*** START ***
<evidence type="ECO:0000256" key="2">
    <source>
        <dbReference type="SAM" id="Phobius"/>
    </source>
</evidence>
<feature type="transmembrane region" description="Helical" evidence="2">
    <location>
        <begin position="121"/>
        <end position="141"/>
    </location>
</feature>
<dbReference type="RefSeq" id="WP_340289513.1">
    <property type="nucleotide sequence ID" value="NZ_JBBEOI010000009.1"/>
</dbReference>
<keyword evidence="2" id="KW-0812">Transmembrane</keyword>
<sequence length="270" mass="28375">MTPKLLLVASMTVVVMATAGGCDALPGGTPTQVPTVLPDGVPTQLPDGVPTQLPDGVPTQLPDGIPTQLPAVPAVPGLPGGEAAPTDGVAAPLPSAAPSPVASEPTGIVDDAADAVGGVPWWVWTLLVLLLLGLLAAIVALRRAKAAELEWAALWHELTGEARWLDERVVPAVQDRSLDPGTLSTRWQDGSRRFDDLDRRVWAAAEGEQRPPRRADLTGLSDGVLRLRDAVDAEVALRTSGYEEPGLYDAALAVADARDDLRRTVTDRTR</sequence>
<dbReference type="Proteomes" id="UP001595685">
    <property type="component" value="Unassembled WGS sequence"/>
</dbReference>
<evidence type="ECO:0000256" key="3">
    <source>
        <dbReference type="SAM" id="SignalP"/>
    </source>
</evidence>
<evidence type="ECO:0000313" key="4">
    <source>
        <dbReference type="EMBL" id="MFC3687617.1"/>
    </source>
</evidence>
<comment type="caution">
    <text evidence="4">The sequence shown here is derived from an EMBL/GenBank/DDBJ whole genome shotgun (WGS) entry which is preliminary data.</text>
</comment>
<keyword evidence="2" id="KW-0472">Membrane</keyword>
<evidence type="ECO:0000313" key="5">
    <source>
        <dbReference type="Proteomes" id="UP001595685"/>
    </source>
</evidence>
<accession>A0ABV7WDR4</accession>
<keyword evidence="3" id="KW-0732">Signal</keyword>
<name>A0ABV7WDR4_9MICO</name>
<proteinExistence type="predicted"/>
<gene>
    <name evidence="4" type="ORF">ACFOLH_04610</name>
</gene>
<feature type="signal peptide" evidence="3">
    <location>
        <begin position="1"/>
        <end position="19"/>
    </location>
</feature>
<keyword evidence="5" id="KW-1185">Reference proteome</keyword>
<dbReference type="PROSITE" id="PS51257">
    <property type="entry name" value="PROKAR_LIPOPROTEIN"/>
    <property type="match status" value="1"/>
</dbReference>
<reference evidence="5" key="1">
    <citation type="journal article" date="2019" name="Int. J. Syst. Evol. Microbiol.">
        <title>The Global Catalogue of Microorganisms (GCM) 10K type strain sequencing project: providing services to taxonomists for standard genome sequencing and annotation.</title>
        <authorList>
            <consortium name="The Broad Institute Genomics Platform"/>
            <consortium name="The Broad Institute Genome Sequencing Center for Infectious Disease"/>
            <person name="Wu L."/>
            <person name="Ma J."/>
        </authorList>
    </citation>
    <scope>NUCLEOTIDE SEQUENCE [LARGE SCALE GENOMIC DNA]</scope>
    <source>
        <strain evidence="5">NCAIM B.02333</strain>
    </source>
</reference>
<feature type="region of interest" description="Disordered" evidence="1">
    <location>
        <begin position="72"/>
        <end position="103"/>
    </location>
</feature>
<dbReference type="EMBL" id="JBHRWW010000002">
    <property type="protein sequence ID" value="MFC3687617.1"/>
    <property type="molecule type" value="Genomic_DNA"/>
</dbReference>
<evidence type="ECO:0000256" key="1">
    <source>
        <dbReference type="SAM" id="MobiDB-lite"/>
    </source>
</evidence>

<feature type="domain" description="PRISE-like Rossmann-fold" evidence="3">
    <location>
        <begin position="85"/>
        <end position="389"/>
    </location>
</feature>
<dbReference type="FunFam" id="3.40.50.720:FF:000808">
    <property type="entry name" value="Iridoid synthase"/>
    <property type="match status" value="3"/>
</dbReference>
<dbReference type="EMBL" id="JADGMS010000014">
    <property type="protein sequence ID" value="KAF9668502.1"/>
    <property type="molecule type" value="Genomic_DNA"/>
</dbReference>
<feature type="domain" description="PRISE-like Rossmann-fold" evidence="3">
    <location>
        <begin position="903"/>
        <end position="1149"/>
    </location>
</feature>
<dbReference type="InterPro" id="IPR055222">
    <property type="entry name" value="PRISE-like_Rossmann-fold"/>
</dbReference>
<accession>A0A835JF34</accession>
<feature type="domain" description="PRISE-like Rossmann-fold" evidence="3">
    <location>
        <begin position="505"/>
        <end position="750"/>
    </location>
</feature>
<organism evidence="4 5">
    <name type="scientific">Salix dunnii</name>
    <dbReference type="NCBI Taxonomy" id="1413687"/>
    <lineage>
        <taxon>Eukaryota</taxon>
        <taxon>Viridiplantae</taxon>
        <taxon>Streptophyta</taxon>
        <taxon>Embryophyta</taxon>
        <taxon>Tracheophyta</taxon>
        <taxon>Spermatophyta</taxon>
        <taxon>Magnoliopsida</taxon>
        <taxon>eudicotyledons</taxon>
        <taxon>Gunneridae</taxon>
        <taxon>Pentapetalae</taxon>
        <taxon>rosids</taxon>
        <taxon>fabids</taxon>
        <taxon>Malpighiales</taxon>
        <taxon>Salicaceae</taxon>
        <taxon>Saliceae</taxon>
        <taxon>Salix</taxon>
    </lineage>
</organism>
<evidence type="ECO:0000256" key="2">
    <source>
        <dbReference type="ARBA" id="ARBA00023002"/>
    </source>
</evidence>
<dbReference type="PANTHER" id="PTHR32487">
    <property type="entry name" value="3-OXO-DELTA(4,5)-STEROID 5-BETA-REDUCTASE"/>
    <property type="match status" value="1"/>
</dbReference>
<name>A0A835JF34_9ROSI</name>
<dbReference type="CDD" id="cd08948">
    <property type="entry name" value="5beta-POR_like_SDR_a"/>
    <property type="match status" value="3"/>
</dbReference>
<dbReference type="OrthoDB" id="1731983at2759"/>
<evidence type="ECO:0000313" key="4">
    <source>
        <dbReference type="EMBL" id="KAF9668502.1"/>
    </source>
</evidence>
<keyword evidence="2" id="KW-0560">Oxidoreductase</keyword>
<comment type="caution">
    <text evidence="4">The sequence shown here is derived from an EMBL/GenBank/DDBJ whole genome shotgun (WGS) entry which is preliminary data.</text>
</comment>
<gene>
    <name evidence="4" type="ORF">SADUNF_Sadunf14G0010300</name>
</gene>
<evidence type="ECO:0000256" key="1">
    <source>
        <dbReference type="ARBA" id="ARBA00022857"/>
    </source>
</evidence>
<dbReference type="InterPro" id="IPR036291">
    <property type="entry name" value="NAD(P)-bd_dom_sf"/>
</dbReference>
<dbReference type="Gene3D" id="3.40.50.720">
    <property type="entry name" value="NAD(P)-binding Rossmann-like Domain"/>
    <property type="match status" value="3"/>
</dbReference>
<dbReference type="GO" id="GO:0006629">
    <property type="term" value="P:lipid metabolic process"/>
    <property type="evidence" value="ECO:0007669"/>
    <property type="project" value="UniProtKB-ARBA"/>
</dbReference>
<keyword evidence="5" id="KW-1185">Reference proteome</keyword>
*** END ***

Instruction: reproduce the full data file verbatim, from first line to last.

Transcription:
<evidence type="ECO:0000256" key="2">
    <source>
        <dbReference type="SAM" id="Phobius"/>
    </source>
</evidence>
<feature type="transmembrane region" description="Helical" evidence="2">
    <location>
        <begin position="121"/>
        <end position="141"/>
    </location>
</feature>
<dbReference type="RefSeq" id="WP_340289513.1">
    <property type="nucleotide sequence ID" value="NZ_JBBEOI010000009.1"/>
</dbReference>
<keyword evidence="2" id="KW-0812">Transmembrane</keyword>
<sequence length="270" mass="28375">MTPKLLLVASMTVVVMATAGGCDALPGGTPTQVPTVLPDGVPTQLPDGVPTQLPDGVPTQLPDGIPTQLPAVPAVPGLPGGEAAPTDGVAAPLPSAAPSPVASEPTGIVDDAADAVGGVPWWVWTLLVLLLLGLLAAIVALRRAKAAELEWAALWHELTGEARWLDERVVPAVQDRSLDPGTLSTRWQDGSRRFDDLDRRVWAAAEGEQRPPRRADLTGLSDGVLRLRDAVDAEVALRTSGYEEPGLYDAALAVADARDDLRRTVTDRTR</sequence>
<dbReference type="Proteomes" id="UP001595685">
    <property type="component" value="Unassembled WGS sequence"/>
</dbReference>
<evidence type="ECO:0000256" key="3">
    <source>
        <dbReference type="SAM" id="SignalP"/>
    </source>
</evidence>
<evidence type="ECO:0000313" key="4">
    <source>
        <dbReference type="EMBL" id="MFC3687617.1"/>
    </source>
</evidence>
<comment type="caution">
    <text evidence="4">The sequence shown here is derived from an EMBL/GenBank/DDBJ whole genome shotgun (WGS) entry which is preliminary data.</text>
</comment>
<keyword evidence="2" id="KW-0472">Membrane</keyword>
<evidence type="ECO:0000313" key="5">
    <source>
        <dbReference type="Proteomes" id="UP001595685"/>
    </source>
</evidence>
<accession>A0ABV7WDR4</accession>
<keyword evidence="3" id="KW-0732">Signal</keyword>
<name>A0ABV7WDR4_9MICO</name>
<proteinExistence type="predicted"/>
<gene>
    <name evidence="4" type="ORF">ACFOLH_04610</name>
</gene>
<feature type="signal peptide" evidence="3">
    <location>
        <begin position="1"/>
        <end position="19"/>
    </location>
</feature>
<keyword evidence="5" id="KW-1185">Reference proteome</keyword>
<dbReference type="PROSITE" id="PS51257">
    <property type="entry name" value="PROKAR_LIPOPROTEIN"/>
    <property type="match status" value="1"/>
</dbReference>
<reference evidence="5" key="1">
    <citation type="journal article" date="2019" name="Int. J. Syst. Evol. Microbiol.">
        <title>The Global Catalogue of Microorganisms (GCM) 10K type strain sequencing project: providing services to taxonomists for standard genome sequencing and annotation.</title>
        <authorList>
            <consortium name="The Broad Institute Genomics Platform"/>
            <consortium name="The Broad Institute Genome Sequencing Center for Infectious Disease"/>
            <person name="Wu L."/>
            <person name="Ma J."/>
        </authorList>
    </citation>
    <scope>NUCLEOTIDE SEQUENCE [LARGE SCALE GENOMIC DNA]</scope>
    <source>
        <strain evidence="5">NCAIM B.02333</strain>
    </source>
</reference>
<feature type="region of interest" description="Disordered" evidence="1">
    <location>
        <begin position="72"/>
        <end position="103"/>
    </location>
</feature>
<dbReference type="EMBL" id="JBHRWW010000002">
    <property type="protein sequence ID" value="MFC3687617.1"/>
    <property type="molecule type" value="Genomic_DNA"/>
</dbReference>
<evidence type="ECO:0000256" key="1">
    <source>
        <dbReference type="SAM" id="MobiDB-lite"/>
    </source>
</evidence>

<feature type="domain" description="PRISE-like Rossmann-fold" evidence="3">
    <location>
        <begin position="85"/>
        <end position="389"/>
    </location>
</feature>
<dbReference type="FunFam" id="3.40.50.720:FF:000808">
    <property type="entry name" value="Iridoid synthase"/>
    <property type="match status" value="3"/>
</dbReference>
<dbReference type="EMBL" id="JADGMS010000014">
    <property type="protein sequence ID" value="KAF9668502.1"/>
    <property type="molecule type" value="Genomic_DNA"/>
</dbReference>
<feature type="domain" description="PRISE-like Rossmann-fold" evidence="3">
    <location>
        <begin position="903"/>
        <end position="1149"/>
    </location>
</feature>
<dbReference type="InterPro" id="IPR055222">
    <property type="entry name" value="PRISE-like_Rossmann-fold"/>
</dbReference>
<accession>A0A835JF34</accession>
<feature type="domain" description="PRISE-like Rossmann-fold" evidence="3">
    <location>
        <begin position="505"/>
        <end position="750"/>
    </location>
</feature>
<organism evidence="4 5">
    <name type="scientific">Salix dunnii</name>
    <dbReference type="NCBI Taxonomy" id="1413687"/>
    <lineage>
        <taxon>Eukaryota</taxon>
        <taxon>Viridiplantae</taxon>
        <taxon>Streptophyta</taxon>
        <taxon>Embryophyta</taxon>
        <taxon>Tracheophyta</taxon>
        <taxon>Spermatophyta</taxon>
        <taxon>Magnoliopsida</taxon>
        <taxon>eudicotyledons</taxon>
        <taxon>Gunneridae</taxon>
        <taxon>Pentapetalae</taxon>
        <taxon>rosids</taxon>
        <taxon>fabids</taxon>
        <taxon>Malpighiales</taxon>
        <taxon>Salicaceae</taxon>
        <taxon>Saliceae</taxon>
        <taxon>Salix</taxon>
    </lineage>
</organism>
<evidence type="ECO:0000256" key="2">
    <source>
        <dbReference type="ARBA" id="ARBA00023002"/>
    </source>
</evidence>
<dbReference type="PANTHER" id="PTHR32487">
    <property type="entry name" value="3-OXO-DELTA(4,5)-STEROID 5-BETA-REDUCTASE"/>
    <property type="match status" value="1"/>
</dbReference>
<name>A0A835JF34_9ROSI</name>
<dbReference type="CDD" id="cd08948">
    <property type="entry name" value="5beta-POR_like_SDR_a"/>
    <property type="match status" value="3"/>
</dbReference>
<dbReference type="OrthoDB" id="1731983at2759"/>
<evidence type="ECO:0000313" key="4">
    <source>
        <dbReference type="EMBL" id="KAF9668502.1"/>
    </source>
</evidence>
<keyword evidence="2" id="KW-0560">Oxidoreductase</keyword>
<comment type="caution">
    <text evidence="4">The sequence shown here is derived from an EMBL/GenBank/DDBJ whole genome shotgun (WGS) entry which is preliminary data.</text>
</comment>
<gene>
    <name evidence="4" type="ORF">SADUNF_Sadunf14G0010300</name>
</gene>
<evidence type="ECO:0000256" key="1">
    <source>
        <dbReference type="ARBA" id="ARBA00022857"/>
    </source>
</evidence>
<dbReference type="InterPro" id="IPR036291">
    <property type="entry name" value="NAD(P)-bd_dom_sf"/>
</dbReference>
<dbReference type="Gene3D" id="3.40.50.720">
    <property type="entry name" value="NAD(P)-binding Rossmann-like Domain"/>
    <property type="match status" value="3"/>
</dbReference>
<dbReference type="GO" id="GO:0006629">
    <property type="term" value="P:lipid metabolic process"/>
    <property type="evidence" value="ECO:0007669"/>
    <property type="project" value="UniProtKB-ARBA"/>
</dbReference>
<keyword evidence="5" id="KW-1185">Reference proteome</keyword>